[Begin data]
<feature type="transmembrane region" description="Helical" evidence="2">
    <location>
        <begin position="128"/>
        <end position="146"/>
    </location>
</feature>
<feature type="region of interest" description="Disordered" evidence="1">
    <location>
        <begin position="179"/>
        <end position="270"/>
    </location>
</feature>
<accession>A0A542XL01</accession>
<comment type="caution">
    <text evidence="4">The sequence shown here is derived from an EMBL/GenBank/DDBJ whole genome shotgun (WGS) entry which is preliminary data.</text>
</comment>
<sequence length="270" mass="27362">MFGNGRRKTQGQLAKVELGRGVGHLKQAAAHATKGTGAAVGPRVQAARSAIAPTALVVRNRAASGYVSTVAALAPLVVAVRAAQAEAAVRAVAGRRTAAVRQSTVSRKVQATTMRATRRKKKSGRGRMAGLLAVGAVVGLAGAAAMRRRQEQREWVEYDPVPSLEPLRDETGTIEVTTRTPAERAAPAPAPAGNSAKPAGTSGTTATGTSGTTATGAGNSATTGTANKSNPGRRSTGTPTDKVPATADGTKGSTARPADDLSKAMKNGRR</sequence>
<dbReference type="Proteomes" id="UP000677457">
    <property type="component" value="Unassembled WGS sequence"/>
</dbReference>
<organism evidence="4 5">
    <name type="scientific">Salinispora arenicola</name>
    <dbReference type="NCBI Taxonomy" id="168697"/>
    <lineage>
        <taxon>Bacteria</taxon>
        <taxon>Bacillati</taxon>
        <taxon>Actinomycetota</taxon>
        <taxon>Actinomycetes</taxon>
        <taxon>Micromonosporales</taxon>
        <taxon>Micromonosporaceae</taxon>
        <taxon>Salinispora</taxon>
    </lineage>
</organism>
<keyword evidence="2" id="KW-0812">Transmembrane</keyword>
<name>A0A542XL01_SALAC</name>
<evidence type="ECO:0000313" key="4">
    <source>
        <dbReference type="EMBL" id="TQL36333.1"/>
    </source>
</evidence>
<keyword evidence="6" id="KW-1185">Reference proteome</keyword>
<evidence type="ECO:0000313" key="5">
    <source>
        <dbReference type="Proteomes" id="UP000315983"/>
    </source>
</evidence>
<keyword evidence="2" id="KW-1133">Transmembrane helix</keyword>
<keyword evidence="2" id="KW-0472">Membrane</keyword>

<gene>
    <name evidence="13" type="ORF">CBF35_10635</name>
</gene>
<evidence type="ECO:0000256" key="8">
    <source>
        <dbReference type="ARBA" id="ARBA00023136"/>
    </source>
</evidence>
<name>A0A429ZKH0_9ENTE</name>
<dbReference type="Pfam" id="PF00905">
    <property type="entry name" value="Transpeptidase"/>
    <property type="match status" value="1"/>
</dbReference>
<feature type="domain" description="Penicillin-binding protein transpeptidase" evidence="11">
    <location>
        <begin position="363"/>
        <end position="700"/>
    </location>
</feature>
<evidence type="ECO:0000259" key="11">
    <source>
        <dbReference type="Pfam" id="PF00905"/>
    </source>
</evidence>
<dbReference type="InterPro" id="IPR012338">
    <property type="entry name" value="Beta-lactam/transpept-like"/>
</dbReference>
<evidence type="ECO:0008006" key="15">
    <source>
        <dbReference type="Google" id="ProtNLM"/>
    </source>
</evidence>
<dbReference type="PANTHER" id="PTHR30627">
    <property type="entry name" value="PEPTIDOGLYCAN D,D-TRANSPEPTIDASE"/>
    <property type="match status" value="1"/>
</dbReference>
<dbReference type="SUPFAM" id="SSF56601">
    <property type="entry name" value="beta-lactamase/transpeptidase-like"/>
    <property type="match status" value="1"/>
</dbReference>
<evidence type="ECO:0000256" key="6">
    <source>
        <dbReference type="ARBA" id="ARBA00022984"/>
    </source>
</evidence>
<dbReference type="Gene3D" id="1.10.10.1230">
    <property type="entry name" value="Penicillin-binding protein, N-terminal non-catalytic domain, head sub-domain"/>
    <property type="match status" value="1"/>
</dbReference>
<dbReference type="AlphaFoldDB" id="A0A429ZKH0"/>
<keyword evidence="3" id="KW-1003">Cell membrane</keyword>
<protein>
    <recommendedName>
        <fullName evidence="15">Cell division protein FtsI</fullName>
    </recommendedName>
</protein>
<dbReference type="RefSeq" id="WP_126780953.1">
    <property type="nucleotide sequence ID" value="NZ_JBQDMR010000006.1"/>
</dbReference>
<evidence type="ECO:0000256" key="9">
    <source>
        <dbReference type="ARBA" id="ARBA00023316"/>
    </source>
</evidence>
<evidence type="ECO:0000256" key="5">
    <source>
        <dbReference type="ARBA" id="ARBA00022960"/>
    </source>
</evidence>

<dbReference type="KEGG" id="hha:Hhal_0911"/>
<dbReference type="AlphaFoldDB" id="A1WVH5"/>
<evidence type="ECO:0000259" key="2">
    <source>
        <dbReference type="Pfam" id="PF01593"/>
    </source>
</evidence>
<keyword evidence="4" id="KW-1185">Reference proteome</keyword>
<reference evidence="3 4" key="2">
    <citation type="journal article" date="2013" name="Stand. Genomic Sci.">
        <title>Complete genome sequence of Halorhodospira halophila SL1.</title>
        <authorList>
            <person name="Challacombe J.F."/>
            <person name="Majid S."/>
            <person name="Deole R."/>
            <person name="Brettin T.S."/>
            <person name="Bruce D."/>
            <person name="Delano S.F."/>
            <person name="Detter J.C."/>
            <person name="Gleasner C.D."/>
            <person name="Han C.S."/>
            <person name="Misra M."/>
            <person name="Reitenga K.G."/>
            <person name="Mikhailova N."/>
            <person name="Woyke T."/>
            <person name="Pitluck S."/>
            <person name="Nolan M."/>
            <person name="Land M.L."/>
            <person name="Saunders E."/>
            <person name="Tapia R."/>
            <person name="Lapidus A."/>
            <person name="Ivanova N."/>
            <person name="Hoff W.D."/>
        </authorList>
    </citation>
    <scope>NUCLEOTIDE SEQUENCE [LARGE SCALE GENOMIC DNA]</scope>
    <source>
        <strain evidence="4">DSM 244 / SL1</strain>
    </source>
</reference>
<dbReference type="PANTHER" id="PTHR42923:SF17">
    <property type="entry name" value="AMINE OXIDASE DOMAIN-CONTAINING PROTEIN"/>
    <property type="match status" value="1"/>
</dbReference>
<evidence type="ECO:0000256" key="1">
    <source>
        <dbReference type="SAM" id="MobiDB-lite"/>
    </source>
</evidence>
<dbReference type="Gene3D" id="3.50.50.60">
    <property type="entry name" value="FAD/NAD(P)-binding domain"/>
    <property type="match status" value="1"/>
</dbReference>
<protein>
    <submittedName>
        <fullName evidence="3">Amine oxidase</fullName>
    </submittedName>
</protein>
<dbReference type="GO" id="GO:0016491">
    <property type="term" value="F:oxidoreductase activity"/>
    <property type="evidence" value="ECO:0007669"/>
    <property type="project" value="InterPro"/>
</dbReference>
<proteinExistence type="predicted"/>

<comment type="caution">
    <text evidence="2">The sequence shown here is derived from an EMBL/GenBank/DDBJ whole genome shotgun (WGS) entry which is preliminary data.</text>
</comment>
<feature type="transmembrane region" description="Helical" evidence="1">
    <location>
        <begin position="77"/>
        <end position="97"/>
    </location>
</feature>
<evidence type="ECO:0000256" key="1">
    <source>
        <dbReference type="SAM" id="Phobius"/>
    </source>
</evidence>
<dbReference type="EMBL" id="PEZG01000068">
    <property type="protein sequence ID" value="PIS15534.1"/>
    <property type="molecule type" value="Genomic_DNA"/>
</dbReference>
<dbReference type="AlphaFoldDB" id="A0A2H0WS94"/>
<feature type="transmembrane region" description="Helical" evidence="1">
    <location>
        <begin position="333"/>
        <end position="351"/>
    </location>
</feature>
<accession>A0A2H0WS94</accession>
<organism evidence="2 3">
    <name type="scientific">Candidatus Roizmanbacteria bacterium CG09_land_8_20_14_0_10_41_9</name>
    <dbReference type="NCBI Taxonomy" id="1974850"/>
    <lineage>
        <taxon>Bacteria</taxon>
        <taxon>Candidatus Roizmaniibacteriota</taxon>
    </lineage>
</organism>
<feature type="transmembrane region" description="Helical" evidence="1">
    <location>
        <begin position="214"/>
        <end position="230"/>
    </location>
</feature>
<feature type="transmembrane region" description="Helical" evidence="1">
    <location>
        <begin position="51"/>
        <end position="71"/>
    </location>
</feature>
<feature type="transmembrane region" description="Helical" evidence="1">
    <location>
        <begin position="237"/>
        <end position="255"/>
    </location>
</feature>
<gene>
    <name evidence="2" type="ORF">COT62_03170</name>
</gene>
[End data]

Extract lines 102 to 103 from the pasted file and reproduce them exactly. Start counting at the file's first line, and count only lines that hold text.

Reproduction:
        <fullName evidence="15">Cell division protein FtsI</fullName>
    </recommendedName>